First Time Home Buyers Hit Some Snags

Even with low interest rates, a good house is hard to find.

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The adventures of a first-time home buyer continues.

My house hunting urge usually kicks in strongly on Sunday mornings, when my husband likes to watch Sunday morning talk shows but I’d prefer to read or work at my desk. Our one-bedroom apartment, with the living room that also serves as our dining area and study, doesn’t make it easy for us to do different things at the same time, especially when one is loud. I start imagining how nice life would be if we had a bigger place -- one with a separate study, separate living room, and separate kitchen.

So after four years of living in our apartment – which, I must admit, became easier over time as we got used to sharing such a tiny space – we have officially jumped into the home-buying market. Interest rates are low, prices have come down, so buying a home should be as easy as picking out a new sofa -- right?

We started by sitting down with a real estate agent for a two-hour discussion that included contract law along with the risks of radon, asbestos, and lead in area homes. She also let us know that finding a spacious kitchen in our price range wasn’t going to be easy.

Then, the real fun began – visiting houses and imagining our lives there. The first day of open houses ended with us running gratefully back to our light-filled apartment and collapsing on our futon in despair. The houses in our price range were, in many ways, much worse than our current apartment. They had no light. The basements smelled. They seemed kind of gross.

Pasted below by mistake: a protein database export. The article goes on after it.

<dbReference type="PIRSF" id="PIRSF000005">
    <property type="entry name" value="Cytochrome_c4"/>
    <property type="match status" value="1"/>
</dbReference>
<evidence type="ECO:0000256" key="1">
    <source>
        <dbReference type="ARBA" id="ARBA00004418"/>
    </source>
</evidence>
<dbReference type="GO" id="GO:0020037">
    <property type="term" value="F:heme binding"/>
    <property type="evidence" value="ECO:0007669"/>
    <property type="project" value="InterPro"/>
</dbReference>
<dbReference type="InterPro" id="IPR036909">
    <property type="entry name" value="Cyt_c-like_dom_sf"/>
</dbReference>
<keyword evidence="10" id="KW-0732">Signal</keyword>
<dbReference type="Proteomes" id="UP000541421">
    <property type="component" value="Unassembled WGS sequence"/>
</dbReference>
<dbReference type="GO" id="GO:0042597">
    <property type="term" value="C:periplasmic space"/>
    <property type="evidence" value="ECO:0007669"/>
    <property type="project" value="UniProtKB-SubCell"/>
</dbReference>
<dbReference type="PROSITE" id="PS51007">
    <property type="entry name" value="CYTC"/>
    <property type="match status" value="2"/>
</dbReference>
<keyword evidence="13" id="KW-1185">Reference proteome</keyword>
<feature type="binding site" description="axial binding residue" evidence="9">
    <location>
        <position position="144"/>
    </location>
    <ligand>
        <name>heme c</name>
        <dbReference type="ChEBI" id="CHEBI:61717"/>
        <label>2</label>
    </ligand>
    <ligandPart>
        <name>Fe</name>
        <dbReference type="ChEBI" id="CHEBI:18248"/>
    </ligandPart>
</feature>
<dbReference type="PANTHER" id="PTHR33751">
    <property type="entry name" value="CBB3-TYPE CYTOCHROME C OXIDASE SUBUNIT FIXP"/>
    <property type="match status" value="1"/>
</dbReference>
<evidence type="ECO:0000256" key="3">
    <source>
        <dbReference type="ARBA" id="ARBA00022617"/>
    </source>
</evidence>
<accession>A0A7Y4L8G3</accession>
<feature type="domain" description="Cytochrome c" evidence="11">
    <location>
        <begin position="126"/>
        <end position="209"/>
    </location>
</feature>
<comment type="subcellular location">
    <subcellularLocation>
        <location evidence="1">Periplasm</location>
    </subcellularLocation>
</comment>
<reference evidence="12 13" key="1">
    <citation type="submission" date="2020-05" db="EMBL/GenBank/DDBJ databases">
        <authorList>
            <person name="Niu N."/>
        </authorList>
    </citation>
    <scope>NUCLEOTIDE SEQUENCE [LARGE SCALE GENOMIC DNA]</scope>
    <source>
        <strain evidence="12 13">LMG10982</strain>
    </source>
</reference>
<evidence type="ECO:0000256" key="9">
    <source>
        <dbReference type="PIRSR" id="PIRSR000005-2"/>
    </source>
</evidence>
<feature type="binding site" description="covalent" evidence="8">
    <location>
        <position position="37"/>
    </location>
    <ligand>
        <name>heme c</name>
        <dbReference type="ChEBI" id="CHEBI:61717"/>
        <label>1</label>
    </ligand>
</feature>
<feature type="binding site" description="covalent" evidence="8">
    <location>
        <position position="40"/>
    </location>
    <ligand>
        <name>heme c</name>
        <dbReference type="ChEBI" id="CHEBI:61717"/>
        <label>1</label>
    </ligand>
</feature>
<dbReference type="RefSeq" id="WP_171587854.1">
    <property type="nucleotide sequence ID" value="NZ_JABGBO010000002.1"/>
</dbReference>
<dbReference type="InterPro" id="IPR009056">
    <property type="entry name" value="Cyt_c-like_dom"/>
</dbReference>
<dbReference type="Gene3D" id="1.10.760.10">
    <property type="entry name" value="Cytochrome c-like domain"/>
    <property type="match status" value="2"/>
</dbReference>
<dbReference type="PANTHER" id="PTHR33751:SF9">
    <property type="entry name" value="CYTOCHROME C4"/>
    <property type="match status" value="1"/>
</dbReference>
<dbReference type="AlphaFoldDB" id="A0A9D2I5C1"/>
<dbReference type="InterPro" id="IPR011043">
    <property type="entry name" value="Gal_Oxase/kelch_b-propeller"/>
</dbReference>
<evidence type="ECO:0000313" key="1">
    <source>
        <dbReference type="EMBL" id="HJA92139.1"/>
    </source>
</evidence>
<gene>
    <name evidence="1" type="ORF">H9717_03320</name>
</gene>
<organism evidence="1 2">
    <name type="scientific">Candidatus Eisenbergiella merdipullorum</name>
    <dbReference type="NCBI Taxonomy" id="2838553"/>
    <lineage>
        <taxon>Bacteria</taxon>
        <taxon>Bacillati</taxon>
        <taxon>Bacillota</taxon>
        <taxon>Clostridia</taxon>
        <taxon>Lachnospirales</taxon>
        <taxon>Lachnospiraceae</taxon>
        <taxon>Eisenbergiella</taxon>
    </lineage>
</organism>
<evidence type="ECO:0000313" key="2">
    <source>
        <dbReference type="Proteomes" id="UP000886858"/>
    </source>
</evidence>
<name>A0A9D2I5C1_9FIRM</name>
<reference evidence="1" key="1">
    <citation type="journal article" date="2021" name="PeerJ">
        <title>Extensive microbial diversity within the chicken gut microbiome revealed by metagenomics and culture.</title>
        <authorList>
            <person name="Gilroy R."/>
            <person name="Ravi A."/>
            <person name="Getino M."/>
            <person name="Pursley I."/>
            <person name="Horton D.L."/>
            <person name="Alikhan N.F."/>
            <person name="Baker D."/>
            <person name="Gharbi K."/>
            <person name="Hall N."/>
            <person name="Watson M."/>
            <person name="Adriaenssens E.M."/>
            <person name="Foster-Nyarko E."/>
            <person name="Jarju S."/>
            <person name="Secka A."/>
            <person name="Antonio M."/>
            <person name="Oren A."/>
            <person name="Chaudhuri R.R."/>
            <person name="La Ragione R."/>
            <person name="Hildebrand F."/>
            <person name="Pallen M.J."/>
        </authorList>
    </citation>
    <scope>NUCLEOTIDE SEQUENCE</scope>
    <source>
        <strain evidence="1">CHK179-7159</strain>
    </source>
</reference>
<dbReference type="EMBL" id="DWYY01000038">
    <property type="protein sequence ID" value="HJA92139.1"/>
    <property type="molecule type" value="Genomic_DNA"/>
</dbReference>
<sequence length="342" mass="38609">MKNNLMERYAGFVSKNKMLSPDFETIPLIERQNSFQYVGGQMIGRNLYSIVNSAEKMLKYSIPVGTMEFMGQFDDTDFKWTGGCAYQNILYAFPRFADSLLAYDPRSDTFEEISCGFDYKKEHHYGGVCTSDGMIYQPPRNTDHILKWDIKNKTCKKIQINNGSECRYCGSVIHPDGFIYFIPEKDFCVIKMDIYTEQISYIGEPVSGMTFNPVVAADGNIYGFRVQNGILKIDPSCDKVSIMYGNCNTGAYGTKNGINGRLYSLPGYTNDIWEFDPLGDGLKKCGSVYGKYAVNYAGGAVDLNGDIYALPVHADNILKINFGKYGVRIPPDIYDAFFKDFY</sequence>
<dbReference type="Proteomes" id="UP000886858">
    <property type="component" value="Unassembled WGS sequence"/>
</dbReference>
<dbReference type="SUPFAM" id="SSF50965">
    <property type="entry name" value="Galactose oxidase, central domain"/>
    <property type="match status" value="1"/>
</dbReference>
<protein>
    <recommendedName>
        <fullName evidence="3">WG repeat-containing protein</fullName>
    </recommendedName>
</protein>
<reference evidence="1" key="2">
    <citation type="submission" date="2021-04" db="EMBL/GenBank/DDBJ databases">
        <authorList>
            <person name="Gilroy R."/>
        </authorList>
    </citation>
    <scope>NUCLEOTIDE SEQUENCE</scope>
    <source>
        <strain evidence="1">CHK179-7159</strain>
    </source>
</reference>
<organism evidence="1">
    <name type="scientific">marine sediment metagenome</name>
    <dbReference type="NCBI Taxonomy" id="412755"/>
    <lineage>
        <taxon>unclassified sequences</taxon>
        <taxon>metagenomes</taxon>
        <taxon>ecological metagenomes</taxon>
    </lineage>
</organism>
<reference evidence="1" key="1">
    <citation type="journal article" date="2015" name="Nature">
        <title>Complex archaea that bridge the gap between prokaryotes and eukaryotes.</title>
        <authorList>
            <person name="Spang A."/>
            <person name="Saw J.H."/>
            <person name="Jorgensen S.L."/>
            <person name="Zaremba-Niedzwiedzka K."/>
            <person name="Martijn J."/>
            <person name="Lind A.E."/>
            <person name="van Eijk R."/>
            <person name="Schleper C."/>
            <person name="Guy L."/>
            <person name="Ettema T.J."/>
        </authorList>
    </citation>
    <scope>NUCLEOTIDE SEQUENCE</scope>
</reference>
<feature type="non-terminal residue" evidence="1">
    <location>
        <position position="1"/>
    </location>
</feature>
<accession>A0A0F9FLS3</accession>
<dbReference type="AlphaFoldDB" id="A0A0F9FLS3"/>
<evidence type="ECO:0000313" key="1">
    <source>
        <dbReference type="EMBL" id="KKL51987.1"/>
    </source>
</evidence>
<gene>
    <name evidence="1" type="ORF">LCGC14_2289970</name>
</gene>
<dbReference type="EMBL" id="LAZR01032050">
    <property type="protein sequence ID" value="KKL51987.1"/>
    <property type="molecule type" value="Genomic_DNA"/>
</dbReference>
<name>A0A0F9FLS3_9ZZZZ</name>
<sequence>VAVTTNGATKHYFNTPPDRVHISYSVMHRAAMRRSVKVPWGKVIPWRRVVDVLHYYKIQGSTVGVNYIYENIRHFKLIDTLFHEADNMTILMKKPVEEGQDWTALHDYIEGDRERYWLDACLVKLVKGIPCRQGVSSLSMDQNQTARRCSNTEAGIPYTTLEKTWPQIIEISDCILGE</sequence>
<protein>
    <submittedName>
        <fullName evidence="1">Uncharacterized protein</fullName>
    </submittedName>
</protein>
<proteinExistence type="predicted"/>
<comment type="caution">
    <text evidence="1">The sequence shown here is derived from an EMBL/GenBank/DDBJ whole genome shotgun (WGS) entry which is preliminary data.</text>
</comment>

The next weekend, we asked our agent, Jane, to take us to a couple houses we hadn’t seen yet. The first, an arts-and-crafts bungalow, looked perfect from the outside. It was on a quiet street filled with pink azalea bushes, and as we waited for her on the front porch, which protected us from the pouring rain, we peered in at what looked like a warm and spacious living room. As she unlocked the door and we stepped in, she immediately pointed out the light. “Even on a day like this, you can tell this place gets a lot of light,” she said. The living room was nice, but when we walked into the kitchen, she stopped to point out the tiles. “When they’re 9” by 9” like this, it means they probably haven’t been replaced, which means they probably have asbestos in them,” she said. Yikes. I was ready to get out of there. But then she explained that as long as you hire the proper experts, the carcinogen can be safely removed. But still, that would cost money.

Our trip into the unfinished basement also raised some alarms. It smelled damp and looked pretty unappealing; I couldn’t imagine asking a guest to sleep down there. The attic was similarly creepy and required a step ladder to access. Sujay thought the bedrooms and closets were way too small.

Still, as we left the bungalow, something about it stayed with us. Sujay and I felt like we had some kind of connection to it. “It’s sort of like dating,” we joked. We were also starting to compulsively check on house listings with the intensity that some bring to

The second house we visited was objectively nicer, with three floors and larger bedrooms, but the bars on the windows outside and street that felt like an alley turned us off.

So, needless to say, we're still looking.